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Nazim Hikmet: 'We must live as if we will never die'

Two poems by the great Turkish poet Nazim Hikmet, 'Some Advice To Those Who Will Spend Time in Prison' and 'On Living', show us that life, for all its grief, is the most beautiful thing. It should be lived for humanity and for the future.

Nazim Hikmet (1902-63), who spent much of his adult life in prison or exile for his subversive writings, was born into an aristocratic family in Salonica.  Both his grandfathers were high-ranking Ottoman soldiers, and he was educated in a French school and the naval academy.   Hikmet was drawn first to the nationalist movement under Mustafa Kemal, who had led the Turks at Gallipoli and established an alternative government in Ankara after the imperialist carve-up of the Ottoman empire.  It was Kemal (later known as Attaturk, father of the Turks) who told Hikmet to “write poetry with a purpose”.

Subsequently inspired by the socialist system in the Soviet Union, Hikmet travelled to Moscow where he met Mayakovsky and Meyerhold and later studied at the Communist University for the Workers of the East, before returning home in 1924 after Turkish independence had been won.  He had by then joined the Turkish Communist Party and his politics made him a target for the authoritarian government.  He was imprisoned frequently from 1929 onwards, and in 1938 given a 28-year sentence for inciting revolt in the armed forces – sailors had been found reading and discussing his poetry.

In 1949 an international campaign was launched for his release, headed by Tristan Tzara and Louis Aragon, and in 1950 he was awarded a peace prize in absentia in Warsaw, which he shared with Paul Robeson and Pablo Neruda.  After his release that year as part of a general amnesty, in poor health he fled to the Soviet Union to evade military conscription and lived in Moscow till his death, travelling widely and campaigning for peace.

After decades in which even his name was banned, Hikmet’s books are now available in Turkey, with two of his poems included in Turkish schoolbooks.  But it took a petition of half a million signatures in 2001 to restore his Turkish citizenship in  time for the 100th anniversary of his birth, in the teeth of strong right-wing opposition.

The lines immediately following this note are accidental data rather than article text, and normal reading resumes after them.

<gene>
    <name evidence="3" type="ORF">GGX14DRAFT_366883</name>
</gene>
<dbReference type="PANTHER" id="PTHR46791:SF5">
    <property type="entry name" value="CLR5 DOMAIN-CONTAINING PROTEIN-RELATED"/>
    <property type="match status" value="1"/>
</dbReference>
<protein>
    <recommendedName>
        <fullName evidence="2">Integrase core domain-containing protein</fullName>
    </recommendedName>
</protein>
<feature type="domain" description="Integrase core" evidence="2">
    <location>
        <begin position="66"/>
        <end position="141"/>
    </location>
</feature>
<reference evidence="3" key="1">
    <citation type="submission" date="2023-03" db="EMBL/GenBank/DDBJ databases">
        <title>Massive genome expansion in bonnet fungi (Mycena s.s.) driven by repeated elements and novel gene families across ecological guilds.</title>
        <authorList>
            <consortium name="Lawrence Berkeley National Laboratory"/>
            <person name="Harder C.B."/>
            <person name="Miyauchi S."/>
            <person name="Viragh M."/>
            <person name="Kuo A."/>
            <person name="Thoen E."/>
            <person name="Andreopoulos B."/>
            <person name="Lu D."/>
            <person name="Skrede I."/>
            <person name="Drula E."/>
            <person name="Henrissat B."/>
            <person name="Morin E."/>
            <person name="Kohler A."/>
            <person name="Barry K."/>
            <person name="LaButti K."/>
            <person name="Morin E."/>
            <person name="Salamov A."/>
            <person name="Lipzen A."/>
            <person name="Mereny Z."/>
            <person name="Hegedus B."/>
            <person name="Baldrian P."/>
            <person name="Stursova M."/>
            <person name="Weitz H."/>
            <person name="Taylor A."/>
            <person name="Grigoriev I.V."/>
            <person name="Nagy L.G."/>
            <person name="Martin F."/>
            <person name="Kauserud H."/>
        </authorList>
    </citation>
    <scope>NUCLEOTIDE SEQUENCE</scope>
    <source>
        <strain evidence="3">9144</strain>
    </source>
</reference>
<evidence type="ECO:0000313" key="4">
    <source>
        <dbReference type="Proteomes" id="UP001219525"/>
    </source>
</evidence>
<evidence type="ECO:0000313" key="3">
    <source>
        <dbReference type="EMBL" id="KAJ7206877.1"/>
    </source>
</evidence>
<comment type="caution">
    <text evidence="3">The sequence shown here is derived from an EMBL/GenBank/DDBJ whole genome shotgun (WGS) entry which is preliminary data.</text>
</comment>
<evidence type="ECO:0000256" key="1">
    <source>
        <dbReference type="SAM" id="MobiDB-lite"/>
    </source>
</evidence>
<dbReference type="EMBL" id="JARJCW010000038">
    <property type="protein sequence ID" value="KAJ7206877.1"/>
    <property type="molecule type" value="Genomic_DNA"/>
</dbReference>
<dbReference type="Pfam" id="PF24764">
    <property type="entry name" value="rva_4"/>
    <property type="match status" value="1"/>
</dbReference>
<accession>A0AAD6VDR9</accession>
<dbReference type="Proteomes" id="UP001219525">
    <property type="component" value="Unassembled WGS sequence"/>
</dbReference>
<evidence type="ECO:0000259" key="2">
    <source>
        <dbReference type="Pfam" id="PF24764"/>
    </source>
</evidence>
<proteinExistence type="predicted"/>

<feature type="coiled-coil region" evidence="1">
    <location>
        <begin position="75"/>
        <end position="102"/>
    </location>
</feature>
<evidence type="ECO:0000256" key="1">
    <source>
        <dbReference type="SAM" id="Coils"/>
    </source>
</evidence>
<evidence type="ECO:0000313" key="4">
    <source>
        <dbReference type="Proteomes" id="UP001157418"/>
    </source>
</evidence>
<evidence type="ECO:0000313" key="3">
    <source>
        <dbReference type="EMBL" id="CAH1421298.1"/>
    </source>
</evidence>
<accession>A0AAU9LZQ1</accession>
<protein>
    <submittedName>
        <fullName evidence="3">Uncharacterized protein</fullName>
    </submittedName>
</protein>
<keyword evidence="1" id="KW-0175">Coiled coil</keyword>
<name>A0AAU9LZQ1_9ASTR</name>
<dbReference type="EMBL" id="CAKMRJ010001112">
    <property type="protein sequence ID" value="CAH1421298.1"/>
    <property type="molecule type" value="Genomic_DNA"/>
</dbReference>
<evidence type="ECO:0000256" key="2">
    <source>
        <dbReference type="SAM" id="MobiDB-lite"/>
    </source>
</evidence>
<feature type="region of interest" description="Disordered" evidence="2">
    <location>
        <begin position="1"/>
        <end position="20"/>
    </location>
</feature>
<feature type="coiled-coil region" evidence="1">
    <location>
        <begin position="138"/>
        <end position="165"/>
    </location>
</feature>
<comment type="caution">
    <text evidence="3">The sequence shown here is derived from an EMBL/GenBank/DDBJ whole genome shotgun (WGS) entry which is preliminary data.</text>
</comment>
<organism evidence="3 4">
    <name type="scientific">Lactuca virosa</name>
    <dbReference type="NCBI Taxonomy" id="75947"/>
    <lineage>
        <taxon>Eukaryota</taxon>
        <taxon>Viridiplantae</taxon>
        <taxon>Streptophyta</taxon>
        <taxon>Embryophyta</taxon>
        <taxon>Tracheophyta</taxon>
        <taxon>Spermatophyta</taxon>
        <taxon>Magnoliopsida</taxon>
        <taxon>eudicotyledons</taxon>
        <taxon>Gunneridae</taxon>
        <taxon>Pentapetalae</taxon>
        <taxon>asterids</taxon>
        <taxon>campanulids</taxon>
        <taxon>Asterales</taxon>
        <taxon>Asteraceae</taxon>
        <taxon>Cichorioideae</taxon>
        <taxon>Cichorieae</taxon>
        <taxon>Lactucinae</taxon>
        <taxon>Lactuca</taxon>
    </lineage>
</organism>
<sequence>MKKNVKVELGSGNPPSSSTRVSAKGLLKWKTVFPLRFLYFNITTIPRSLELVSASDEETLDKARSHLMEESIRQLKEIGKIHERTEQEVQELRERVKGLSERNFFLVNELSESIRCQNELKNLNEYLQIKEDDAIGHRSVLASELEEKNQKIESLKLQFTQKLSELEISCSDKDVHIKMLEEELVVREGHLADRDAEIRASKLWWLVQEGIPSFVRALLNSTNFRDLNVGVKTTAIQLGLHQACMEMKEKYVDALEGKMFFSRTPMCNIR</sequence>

It was while in Bursa prison during the 1940s that Hikmet wrote some of his some of his best-known prison poems.


Some Advice To Those Who Will Spend Time in Prison

Though it’s presented as a poem of advice to other activists facing incarceration, Some Advice To Those Who Will Spend Time in Prison is also speaking to the poet himself, charting his efforts to bolster his morale, even in the moment of articulation.  There is nothing finished or safely retrospective in it, but a very present search for an attitude, an emotional posture, that might make the unbearable bearable. The accuracy of the detail is clearly autobiographical, and it is this truthfulness that imbues it with poignancy: 

to wait for letters inside
to sing sad songs
or to lie awake all night staring at the ceiling
is sweet but dangerous.

These are the typical temptations for any prisoner, and it is obvious Hikmet has felt them himself.  There are other mundane details, evoked with a tenderness only experience could have produced: 

Look at your face from shave to shave,
forget your age,
watch out for lice…

The instruction “forget your age” – paradoxical as by speaking of it he is reminding us of it – evokes the loss, not just of freedom but of time.

 The poem’s ability to pass on useful advice, to persuade us to remain optimistic and defiant, depends on there being this live current of personal pain running through it.  We feel we are being given the unvarnished truth, which enables us to trust him.  This truthfulness emerges most powerfully when he discusses love: 

And who knows,
the woman you love may stop loving you.
Don’t say it’s no big thing:
it’s like the snapping of a green branch
to the man inside.

There is no attempt to deny that personal bitterness will add to our suffering.  By facing this head-on, and by insisting that it is indeed a “big thing”, the poet is refusing false comfort.

Yet this hard-headedness is the opposite of dispiriting.  Without it, his advice would be vacuous; with it, it becomes genuinely inspiring, the distilled wisdom of one who has gone before and found a means of survival against the odds.  It becomes a wider model of how to respond to defeat.

The opening lines draw us into instant solidarity:

If instead of being hanged by the neck
          you're thrown inside
          for not giving up hope
in the world, your country, your people,
          if you do ten or fifteen years
          apart from the time you have left,
you won't say,
              "Better I had swung from the end of a rope
                                              like a flag" --
You'll put your foot down and live.
It may not be a pleasure exactly,
but it's your solemn duty
           to live one more day
                         to spite the enemy.

We are addressed directly as comrades likely to suffer a similar fate.  The verbal forms move from an evocation of extreme passivity (“If instead of being hanged by the neck/You’re thrown into prison”) to one of stubborn resistance, which while not quite active – impossible given the circumstances – turns a refusal into a positive (“for not giving up hope”).  In describing the essential qualities of a revolutionary, he is persuading us of their value: “You’ll put your foot down and live.”  This is almost a command.  It is our “solemn duty” to carry on. It’s as though we’re being sworn to it.